In the latest American Prospect, Harold Meyerson tells a good morality tale about how certain types of businesses can succeed only if managed as public trusts, if only in spirit. He documents the ignominious decline of the Los Angeles Times and the Los Angeles Dodgers after each was taken over by men "so venal, cynical, incompetent, and egomaniacal that they gutted them in just a couple of years.” Both Sam Zell (who acquired the Times after buying the Tribune Company) and Frank McCourt (a Boston parking lot mogul) treated the revered corporate institutions that they bought as personal piggybanks. The public was a mere afterthought -- helpless dependents on seemingly impregnable monopolies.
While the idea of running one’s business as a public trust has historically gotten a lot of lip service, at least in the newspaper business, today the barbarians who pass as CEOs and investors virtually go out of their way to flaunt their coarse, selfish personalities. The schadenfreude at the fall of Zell and McCourt is therefore deeply satisfying. Writes Meyerson:
Zell installed talk-radio executives who knew nothing about newspapers. He derided the editorial staff at the Timesand the Tribfor not producing the kind of copy that would turn the industry's fortunes around, and made clear that editors and reporters concerned with editorial autonomy and quality journalism were elitists who were no longer to be indulged. He instituted layoff after layoff, so that the Times, which had had an editorial staff of 1,200 in 2000, saw its ranks reduced to roughly 500 today. A little more than a year after his purchase, with the recession clobbering revenues and Zell's executives still clueless about how to run a newspaper, Tribune entered bankruptcy proceedings, where it remains mired to this day.
As for McCourt:
Last week, Bud Selig, the commissioner of Major League Baseball, took over control of the Dodgers to keep its owner, Frank McCourt, from using team revenues to pay off his wife, the team's co-owner, in a divorce settlement. Selig's action came as Frank was about to sign a 20-year, $2.5 billion contract with Fox Sports to televise the team's games. The divorce also brought to light that the McCourts…had been using team revenues to subsidize their multi-mansioned lifestyle and that Frank McCourt had had to take out a loan to make payroll earlier this month.
Meyerson contrasts the antics of these two vulgarians with Walter O’Malley, who owned the Dodgers for decades, and Otis Chandler, who built the Los Angeles Times into a great newspaper. Both men were class acts.
So what next? Here’s a great idea: turn both into legally structured public trusts. Taking a cue from the Green Bay Packers, whose fans own (non-paying) shares in the franchise, L.A. City Council Member Janice Hahn has proposed that Major League Baseball allow the Dodgers to offer shares in the team to city residents. It's a fantastic idea that would likely boost attendance and revenues and buoy the spirits of the city.
Given the corporate worldview of professional sports commissioners like Bud Selig, however, the idea is not likely to get very far. The Dodgers as a "socialist" showcase? Selig would splutter. He knows it would set a "bad example" for the rest of the league and piss off the other team owners.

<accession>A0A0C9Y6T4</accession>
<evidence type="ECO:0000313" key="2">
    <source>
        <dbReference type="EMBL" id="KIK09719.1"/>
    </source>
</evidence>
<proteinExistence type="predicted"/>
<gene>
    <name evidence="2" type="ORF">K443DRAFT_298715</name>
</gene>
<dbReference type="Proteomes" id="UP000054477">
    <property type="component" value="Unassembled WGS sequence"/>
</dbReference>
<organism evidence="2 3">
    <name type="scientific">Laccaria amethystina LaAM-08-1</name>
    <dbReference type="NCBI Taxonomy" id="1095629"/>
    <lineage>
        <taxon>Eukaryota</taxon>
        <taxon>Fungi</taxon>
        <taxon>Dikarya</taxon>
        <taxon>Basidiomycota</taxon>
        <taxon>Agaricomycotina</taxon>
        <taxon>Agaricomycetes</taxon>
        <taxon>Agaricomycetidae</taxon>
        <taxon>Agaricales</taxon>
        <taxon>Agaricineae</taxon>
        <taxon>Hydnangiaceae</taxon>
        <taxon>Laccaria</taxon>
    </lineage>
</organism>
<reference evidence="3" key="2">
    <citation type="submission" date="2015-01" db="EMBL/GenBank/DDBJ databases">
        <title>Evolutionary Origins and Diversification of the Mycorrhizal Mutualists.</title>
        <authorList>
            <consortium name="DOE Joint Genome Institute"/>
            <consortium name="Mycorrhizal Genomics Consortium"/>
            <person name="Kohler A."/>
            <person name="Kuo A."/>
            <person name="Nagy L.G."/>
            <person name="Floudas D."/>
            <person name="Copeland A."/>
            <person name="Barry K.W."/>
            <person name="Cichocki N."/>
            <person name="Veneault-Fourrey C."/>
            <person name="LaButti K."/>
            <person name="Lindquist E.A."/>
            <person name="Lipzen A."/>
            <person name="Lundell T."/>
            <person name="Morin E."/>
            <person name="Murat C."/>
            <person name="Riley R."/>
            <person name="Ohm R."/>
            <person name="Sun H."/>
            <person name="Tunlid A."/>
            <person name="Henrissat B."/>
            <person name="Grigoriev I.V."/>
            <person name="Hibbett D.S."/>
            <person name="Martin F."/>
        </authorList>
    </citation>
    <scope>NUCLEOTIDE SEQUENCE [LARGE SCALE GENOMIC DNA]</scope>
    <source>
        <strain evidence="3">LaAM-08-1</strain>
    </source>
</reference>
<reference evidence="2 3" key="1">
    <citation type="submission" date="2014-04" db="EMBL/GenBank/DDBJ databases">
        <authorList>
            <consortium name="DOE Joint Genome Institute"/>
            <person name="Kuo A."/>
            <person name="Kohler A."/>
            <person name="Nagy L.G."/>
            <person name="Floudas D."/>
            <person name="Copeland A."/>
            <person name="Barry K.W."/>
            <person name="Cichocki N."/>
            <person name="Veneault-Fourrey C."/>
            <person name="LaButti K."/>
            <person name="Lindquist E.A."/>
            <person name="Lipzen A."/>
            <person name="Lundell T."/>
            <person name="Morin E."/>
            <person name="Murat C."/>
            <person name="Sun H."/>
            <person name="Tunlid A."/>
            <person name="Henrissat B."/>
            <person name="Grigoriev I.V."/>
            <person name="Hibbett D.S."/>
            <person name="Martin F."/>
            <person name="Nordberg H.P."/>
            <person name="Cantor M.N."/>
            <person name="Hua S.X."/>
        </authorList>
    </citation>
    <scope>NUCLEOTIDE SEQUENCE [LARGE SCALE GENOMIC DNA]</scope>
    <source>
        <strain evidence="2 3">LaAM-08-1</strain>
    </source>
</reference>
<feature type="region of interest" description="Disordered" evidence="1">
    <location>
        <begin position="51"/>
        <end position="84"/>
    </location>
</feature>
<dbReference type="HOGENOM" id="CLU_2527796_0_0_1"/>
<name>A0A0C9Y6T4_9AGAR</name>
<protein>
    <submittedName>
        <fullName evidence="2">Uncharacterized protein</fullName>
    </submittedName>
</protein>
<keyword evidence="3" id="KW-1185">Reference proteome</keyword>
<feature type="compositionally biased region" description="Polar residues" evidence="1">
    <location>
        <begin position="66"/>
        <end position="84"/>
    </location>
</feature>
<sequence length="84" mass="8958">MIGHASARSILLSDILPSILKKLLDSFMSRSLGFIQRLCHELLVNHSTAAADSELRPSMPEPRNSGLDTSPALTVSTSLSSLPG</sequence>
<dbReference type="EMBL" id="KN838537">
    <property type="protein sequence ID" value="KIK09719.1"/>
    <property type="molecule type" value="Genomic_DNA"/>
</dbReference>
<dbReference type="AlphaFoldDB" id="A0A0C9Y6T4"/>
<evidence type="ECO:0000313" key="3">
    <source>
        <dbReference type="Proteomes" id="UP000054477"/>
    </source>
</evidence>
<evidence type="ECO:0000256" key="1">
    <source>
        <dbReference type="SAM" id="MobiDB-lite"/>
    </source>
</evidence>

But that’s the template that we ought to be exploring more aggressively: converting vital private businesses into public trusts that legally and financially belong to the public. Just look at how the St. Petersburg Times has prospered under just such an arrangement. Upon his death in 1978, the paper's owner, Nelson Poynter, established a trust as the majority shareholder so that the paper could continue to be independent and enterprising. As the paper recounted:
Although he left a widow and two daughters, Poynter stipulated in his will that most of his stock in the paper would go to a nonprofit educational institution that he established to help train working and student journalists. The institution would own majority interest in the Timesand its stock would be voted by an executive whom Poynter designated as his successor. That ensured that his beloved newspaper would not have to be sold to pay estate taxes. It also would be safe from chain ownership.
Today the St. Petersburg Times remains a locally controlled, locally responsive newspaper that generates high-quality journalism – while the rest of the industry reels from leveraged debt and clueless absentee owners. Profit-hungry Wall Street investors keep clamoring that journalism compete with all other investments -- which virtually ensures that serious journalism will be watered down into tabloid crap. Which is one reason why readers are fleeing and the bottom line is plummeting. A different revenue model could produce perfectly great journalism. A model that must pay competitive returns on investment to global capital cannot.
Rather than waiting for enlightened business families or individual moguls to step up and save us, it’s time for us to save ourselves. Commoners should propose and agitate for their own deals to take control of newspapers, sports teams, utilities and other services that are central to their communities. Why let investors whose only priority is personal profit loot vital local businesses and drive them into the ground?
As I was writing this, I just learned about Bob McChesney and Victor Pickard’s new anthology of essays, Will the Last Reporter Please Turn off the Lights? The Collapse of Journalism and What Can Be Done to Fix It. Given McChesney’s probing, public-spirited mind, the book promises to be a timely, illuminating read.
Update: Dave Zirin of The Nation just published an excellent piece supporting public ownership of the Dodgers.